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Illinois Appellate Court Limits Employer's Discretion To Award Or Deny Bonuses Under Written Bonus Plan

David Moore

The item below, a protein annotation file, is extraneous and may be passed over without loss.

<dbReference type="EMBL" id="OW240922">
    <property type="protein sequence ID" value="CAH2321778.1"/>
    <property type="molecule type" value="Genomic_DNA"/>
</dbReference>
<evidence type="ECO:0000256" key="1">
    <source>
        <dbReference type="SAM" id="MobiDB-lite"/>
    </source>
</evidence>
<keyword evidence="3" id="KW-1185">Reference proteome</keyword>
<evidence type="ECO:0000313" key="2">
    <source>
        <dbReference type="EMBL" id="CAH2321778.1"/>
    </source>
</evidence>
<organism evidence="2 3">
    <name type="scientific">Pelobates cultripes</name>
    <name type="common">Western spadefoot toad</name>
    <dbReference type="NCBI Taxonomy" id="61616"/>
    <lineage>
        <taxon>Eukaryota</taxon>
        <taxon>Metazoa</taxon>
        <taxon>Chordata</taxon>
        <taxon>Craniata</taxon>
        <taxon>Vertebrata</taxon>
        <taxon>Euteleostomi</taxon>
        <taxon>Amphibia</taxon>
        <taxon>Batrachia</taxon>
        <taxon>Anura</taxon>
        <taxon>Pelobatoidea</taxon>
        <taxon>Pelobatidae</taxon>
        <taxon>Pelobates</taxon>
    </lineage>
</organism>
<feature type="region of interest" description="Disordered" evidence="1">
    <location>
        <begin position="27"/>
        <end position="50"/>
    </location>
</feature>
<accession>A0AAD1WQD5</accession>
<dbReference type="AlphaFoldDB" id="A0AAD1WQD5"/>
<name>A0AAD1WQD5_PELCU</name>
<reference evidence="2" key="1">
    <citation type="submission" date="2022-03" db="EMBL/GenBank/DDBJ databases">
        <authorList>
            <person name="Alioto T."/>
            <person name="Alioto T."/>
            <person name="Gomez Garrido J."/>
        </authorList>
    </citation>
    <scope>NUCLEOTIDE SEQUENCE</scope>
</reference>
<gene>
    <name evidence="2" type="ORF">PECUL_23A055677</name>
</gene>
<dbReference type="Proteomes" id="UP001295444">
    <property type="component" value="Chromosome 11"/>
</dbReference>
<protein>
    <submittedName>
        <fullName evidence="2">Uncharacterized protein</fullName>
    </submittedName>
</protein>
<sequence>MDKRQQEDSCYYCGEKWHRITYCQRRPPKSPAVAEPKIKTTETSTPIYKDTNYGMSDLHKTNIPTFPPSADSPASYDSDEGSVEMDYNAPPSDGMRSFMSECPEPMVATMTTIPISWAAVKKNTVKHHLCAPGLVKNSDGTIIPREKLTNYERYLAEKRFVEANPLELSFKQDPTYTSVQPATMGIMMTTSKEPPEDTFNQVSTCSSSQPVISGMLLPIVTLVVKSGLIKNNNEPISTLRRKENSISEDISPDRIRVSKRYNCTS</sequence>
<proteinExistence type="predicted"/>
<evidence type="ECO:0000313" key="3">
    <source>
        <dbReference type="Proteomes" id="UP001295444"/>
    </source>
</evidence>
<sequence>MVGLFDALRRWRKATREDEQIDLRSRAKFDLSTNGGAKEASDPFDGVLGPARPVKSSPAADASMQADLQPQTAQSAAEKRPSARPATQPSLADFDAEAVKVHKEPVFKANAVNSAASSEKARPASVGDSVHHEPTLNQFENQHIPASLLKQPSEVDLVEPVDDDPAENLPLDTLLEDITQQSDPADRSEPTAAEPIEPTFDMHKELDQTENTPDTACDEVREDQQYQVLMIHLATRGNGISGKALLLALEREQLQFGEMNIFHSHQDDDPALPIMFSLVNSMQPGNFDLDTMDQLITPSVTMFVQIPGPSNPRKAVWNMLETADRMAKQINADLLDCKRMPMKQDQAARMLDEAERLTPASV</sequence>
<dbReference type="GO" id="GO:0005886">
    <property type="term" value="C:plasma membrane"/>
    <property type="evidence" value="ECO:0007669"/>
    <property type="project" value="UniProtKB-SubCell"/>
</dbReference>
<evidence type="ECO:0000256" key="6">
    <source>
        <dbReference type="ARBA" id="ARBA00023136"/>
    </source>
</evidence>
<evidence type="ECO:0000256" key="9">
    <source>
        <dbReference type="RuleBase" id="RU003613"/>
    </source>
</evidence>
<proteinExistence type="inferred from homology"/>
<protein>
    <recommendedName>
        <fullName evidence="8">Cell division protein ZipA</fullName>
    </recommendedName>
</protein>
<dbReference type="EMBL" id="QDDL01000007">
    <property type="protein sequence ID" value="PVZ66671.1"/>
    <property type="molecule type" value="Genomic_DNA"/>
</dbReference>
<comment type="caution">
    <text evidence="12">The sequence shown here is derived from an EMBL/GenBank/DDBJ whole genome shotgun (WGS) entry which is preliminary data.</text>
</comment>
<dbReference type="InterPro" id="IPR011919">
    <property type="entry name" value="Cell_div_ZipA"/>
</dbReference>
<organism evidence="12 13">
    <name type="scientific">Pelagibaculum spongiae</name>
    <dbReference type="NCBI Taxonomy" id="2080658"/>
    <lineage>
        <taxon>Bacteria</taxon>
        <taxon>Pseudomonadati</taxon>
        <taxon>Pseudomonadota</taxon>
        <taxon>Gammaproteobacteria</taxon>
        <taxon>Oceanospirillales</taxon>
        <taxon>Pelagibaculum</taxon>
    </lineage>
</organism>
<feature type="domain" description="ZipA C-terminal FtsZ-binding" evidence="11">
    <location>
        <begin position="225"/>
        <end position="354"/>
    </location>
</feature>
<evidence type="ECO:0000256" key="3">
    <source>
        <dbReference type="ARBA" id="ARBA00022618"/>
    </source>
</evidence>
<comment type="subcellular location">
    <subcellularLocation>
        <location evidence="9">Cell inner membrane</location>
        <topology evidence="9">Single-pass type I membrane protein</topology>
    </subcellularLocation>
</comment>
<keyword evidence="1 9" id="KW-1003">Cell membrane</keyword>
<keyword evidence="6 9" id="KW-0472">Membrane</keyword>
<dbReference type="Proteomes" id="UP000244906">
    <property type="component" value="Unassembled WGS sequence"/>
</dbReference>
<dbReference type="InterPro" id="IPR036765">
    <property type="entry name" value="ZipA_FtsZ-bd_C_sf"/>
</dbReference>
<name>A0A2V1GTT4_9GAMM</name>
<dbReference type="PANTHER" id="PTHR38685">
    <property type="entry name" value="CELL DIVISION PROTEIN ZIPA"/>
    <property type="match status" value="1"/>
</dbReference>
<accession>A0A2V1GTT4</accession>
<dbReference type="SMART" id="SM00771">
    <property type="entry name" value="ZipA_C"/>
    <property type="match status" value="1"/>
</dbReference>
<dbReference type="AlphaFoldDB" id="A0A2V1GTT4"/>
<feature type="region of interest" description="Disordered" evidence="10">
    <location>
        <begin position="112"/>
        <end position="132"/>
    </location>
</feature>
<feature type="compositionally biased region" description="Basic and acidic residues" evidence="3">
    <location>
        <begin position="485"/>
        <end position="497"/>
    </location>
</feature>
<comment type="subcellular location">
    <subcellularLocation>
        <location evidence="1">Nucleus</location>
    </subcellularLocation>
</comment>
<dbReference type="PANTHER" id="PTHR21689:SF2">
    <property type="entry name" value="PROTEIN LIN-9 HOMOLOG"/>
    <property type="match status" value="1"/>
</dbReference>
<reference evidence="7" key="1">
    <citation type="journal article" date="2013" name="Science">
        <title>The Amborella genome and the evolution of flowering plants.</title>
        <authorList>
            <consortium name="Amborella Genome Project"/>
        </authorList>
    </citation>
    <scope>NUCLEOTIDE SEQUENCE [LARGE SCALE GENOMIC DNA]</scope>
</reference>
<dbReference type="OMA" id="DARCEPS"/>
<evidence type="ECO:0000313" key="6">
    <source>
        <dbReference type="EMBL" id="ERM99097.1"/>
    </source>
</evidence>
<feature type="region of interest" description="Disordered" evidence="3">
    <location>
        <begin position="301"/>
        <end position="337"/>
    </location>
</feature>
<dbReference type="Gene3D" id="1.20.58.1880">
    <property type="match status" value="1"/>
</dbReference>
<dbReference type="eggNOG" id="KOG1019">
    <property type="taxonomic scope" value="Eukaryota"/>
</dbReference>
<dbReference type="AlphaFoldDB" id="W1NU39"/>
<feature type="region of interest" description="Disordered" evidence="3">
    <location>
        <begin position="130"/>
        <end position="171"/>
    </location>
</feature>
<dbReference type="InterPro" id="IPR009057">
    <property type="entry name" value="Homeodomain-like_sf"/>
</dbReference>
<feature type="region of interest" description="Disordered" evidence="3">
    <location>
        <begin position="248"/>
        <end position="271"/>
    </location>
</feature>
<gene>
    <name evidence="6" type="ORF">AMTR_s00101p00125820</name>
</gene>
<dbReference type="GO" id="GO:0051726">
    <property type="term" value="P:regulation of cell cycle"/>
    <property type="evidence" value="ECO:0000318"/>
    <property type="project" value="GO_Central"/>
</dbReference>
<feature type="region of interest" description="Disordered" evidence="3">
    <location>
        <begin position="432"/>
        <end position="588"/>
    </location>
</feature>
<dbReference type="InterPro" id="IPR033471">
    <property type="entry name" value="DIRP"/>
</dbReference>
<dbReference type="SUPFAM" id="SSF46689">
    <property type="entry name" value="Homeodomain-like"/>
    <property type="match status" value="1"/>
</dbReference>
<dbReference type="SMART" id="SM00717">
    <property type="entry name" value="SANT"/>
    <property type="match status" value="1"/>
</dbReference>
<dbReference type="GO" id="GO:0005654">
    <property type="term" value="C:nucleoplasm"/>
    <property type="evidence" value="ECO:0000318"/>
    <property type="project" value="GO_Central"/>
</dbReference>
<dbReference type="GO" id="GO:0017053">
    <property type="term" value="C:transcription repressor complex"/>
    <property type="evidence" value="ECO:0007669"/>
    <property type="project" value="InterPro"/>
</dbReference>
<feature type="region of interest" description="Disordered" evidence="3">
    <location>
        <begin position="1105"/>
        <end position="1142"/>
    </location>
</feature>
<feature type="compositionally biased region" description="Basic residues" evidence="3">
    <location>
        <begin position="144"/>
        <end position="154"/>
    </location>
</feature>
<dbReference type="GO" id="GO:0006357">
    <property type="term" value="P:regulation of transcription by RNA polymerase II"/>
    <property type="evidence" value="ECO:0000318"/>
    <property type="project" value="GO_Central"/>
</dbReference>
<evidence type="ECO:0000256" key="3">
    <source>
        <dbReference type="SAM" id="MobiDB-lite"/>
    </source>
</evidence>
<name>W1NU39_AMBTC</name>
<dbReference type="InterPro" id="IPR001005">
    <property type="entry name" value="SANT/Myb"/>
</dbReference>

McCleary v. Wells Fargo Securities, LLC, an Illinois Appellate Court held that a former employee stated a claim for an unpaid bonus under a written bonus plan that expressly stated that bonuses were made at the sole discretion of the plan administrator, that bonuses were not guaranteed, and that bonuses could be denied or adjusted for any reason. The plan stated that former employees who had worked at least three months during the bonus period, met their performance objectives, and were discharged for non-performance reasons, would generally be eligible for pro-rated bonuses. While the plan stated it could be amended or terminated at any time, it also stated that no changes would adversely affect bonuses earned prior to the effective date of the change. Though the plaintiff had worked for more than three months of the plan year and met his performance goals before his discharge, the company exercised its discretion not to pay bonuses to any former employees who had not worked at least six months during the plan year. The Appellate Court held that, at least at the pleading stage, the former employee had alleged sufficient facts to state claims under the Illinois Wage Payment and Collection Act and for unjust enrichment, because he arguably had a reasonable expectation to a bonus and the company had abused its contractual discretion by inserting the six-month eligibility requirement during the plan year. Employers in Illinois who wish to retain complete discretion about whether and to whom to award bonus should  review their written bonus plans in light of McCleary.


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